Below are two orchard-wassailing poems. The first one is nice and friendly, but the second is more like an ultimatum.

Stand fast root, bear well top
Pray thee God send us a howling good crop.
Every twig, apples big.
Every bough, apples now.
— 19th century Sussex, Surrey

Apple-tree, apple-tree,
Bear good fruit,
Or down with your top
And up with your root.
— 19th century S. Hams, Devon

Thankfully, we no longer have feudal lords that we have to beg gifts from, but if you have an apple tree, you might want to consider singing to it this holiday season. If you don’t have a tree, share a cup of wassail with friends or just have one yourself.

Happy Holidays!

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Wassail and Wassailing
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  1. Margo! I so enjoy it when a new blog arrives into my email from you! So I wait until I can sit quietly in the evening, with a glass of wine, to sit and read, see the beautiful graphic photos you post, with lovely notes of
    the history that goes along with them. Your readings relax me, and I can visually try to picture the places you speak of. Thank you for the time you spend on these blogs, and please know……I can see from what I read that you have many followers who feel the same as I do! Wishing you a peaceful holiday Festive Season!

    Warm Regards……Carolyn from Boston

    1. Hi Carolyn. Thank you so much for your lovely message: I feel like I just got an early Christmas present.
      I enjoy discovering and writing these stories, and it’s really nice to know that others appreciate them. Thank you for your kind words.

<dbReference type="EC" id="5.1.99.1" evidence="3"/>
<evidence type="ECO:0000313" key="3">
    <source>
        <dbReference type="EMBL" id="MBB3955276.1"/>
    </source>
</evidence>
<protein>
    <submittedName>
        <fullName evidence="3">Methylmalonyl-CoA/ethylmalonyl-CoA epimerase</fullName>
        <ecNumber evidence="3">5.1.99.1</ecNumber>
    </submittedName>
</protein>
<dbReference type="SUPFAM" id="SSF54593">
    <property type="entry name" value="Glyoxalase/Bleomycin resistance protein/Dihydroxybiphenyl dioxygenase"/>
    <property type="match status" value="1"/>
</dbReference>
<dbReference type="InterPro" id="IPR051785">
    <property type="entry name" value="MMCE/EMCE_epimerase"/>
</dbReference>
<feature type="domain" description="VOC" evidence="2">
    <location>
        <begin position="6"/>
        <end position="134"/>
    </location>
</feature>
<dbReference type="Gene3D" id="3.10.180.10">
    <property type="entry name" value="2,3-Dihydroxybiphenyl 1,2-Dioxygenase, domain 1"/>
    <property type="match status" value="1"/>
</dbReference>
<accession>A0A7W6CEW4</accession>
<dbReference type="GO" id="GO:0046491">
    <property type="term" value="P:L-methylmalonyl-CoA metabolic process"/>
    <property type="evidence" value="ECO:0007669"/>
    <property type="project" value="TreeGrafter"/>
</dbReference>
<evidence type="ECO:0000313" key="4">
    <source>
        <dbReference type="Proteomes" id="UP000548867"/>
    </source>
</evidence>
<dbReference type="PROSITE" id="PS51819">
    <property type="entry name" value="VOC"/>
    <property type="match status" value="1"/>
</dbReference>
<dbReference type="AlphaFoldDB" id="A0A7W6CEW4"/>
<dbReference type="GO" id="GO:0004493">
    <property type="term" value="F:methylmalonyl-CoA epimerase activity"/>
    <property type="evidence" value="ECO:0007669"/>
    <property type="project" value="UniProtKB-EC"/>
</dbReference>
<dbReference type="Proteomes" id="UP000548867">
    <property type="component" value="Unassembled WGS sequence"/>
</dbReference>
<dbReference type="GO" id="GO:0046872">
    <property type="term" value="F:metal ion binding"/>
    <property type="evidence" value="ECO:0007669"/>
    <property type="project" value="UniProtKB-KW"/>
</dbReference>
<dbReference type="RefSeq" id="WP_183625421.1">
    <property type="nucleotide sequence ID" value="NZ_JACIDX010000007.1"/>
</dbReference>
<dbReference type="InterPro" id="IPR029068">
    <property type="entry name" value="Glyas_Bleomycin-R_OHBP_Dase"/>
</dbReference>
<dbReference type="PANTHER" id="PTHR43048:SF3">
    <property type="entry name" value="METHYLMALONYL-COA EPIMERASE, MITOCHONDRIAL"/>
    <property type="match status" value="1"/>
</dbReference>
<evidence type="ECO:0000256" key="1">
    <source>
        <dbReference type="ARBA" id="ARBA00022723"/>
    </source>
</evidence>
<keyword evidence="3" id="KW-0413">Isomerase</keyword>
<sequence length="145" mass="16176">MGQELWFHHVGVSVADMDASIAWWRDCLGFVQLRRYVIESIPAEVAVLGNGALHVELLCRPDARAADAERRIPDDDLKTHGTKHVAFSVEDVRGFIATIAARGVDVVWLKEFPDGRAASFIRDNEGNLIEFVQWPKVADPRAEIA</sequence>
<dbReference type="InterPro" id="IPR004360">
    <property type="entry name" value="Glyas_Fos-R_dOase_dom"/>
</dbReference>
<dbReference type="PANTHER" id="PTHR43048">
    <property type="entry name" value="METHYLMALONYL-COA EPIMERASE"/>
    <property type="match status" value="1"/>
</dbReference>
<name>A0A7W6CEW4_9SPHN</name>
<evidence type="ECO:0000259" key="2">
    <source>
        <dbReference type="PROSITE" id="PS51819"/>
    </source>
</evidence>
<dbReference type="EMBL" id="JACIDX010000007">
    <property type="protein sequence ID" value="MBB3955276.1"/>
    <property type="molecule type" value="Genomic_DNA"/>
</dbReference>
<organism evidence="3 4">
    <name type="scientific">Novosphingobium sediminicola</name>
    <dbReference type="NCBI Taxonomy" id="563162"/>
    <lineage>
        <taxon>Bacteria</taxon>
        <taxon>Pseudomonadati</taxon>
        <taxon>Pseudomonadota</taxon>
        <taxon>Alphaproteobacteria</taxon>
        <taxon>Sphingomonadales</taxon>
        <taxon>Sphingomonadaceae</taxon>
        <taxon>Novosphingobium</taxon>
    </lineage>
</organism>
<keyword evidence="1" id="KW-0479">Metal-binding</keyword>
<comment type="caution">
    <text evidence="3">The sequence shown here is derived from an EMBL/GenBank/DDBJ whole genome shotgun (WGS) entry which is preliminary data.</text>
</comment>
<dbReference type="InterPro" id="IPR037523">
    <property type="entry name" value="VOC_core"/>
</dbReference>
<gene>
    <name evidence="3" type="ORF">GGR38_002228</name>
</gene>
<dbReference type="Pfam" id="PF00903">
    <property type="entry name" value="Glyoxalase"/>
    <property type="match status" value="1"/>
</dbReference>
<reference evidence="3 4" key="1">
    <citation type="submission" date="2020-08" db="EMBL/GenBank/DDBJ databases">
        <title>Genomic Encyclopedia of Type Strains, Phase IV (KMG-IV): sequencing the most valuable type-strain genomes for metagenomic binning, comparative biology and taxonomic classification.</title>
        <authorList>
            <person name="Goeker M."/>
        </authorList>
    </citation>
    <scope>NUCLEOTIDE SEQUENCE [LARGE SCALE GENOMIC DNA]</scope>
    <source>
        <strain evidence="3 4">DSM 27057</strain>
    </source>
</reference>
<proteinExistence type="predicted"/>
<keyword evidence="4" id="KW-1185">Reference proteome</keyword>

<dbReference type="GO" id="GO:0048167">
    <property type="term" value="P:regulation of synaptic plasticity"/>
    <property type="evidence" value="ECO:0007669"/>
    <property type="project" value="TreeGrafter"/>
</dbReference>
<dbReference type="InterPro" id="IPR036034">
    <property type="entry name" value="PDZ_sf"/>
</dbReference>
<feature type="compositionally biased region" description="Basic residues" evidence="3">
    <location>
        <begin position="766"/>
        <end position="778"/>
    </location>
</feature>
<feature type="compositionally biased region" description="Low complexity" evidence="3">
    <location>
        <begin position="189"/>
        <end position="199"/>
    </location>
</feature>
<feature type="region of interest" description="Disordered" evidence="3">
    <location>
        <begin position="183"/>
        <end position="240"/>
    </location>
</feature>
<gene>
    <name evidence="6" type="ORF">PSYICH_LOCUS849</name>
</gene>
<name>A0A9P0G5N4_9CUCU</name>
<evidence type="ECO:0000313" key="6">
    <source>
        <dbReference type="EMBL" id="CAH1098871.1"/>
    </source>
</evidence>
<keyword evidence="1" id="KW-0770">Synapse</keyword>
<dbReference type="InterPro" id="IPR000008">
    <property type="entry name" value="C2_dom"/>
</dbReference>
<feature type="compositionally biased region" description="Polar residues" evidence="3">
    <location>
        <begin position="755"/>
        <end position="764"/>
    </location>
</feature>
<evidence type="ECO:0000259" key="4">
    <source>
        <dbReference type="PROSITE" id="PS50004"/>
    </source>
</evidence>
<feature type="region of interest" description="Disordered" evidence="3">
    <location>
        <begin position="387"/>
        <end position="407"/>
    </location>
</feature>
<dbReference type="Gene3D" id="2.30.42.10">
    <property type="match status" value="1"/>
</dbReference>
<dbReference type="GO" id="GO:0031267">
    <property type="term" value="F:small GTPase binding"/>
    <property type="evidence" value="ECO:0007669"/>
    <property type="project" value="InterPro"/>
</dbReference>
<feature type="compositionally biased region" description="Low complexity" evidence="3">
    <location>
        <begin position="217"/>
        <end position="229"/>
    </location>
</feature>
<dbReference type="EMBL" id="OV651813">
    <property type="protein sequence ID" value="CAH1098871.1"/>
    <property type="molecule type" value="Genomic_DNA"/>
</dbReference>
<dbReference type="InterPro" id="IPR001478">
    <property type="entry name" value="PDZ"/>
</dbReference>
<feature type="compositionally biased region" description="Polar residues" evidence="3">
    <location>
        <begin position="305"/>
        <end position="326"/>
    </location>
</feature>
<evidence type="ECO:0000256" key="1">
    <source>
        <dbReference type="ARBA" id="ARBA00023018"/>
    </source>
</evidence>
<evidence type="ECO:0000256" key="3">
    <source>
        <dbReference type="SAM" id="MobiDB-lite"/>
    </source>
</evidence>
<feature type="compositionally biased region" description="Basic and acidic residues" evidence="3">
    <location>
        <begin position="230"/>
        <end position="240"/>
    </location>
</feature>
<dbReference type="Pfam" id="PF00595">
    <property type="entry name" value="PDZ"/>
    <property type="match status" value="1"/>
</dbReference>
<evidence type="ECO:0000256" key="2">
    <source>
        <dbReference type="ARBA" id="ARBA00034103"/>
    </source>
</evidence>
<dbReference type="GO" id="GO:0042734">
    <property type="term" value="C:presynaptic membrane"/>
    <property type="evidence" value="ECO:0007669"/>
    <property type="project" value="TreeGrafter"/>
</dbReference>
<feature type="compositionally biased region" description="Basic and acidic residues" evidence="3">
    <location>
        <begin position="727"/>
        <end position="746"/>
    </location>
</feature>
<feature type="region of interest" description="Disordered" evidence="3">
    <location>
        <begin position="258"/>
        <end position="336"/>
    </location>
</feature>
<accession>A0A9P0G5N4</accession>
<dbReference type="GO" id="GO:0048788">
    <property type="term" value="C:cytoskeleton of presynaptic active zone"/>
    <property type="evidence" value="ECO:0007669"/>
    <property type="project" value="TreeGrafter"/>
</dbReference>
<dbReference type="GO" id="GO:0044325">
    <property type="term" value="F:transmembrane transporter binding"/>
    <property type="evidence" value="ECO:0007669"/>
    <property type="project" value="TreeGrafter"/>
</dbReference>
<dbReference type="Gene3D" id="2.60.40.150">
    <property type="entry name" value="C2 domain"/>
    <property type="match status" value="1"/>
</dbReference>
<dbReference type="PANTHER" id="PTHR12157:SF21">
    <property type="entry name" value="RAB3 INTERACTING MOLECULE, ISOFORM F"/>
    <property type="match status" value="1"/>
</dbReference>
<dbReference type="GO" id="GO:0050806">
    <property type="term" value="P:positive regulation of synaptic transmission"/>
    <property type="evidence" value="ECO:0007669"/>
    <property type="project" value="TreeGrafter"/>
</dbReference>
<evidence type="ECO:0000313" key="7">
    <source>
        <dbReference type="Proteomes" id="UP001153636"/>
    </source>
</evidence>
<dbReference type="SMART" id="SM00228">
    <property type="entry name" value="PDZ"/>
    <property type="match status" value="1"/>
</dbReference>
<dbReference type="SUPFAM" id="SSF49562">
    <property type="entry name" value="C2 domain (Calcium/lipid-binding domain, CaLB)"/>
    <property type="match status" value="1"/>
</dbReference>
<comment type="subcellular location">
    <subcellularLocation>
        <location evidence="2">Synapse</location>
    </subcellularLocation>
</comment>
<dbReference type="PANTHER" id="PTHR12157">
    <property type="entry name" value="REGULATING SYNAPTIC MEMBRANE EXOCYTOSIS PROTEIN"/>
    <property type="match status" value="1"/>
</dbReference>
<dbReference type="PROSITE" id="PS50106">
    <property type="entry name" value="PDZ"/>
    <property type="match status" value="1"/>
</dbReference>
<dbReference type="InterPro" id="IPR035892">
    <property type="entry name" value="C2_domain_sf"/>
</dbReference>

Wishing you a wonderful, joyful holiday season!
      Best, – Margo

  2. I so, so agree with Carolyn from Boston! It was so well said. So, I will just say “ ditto that”. While the last thing I am is a cook, I am going to give the Wassail recipe a shot. I’ll report how it goes.
    Wishing you all a Merry Ho! Ho! Ho!
    Liane from Vancouver, Canada

    1. Thank you so much, Liane. That’s very nice of you to say. I really appreciate all my lovely readers. Happy holidays to you and good luck with that wassail! I think I may have to venture out into the cold today and buy me a cup. 🙂
      All the best, -Margo

  3. I love a Wassail! They’re so much fun and it’s so nice to get the community together. Went to one in London yesterday and it was such a loving and beautiful experience – the singing was incredible. I wish more people knew about them! Take care, Gemma

    1. Oh, how nice! I thought the season was over for them. I’ll be in London in a few weeks, I’ll have to check and see if there are any more. Thanks for the heads-up. Best – Margo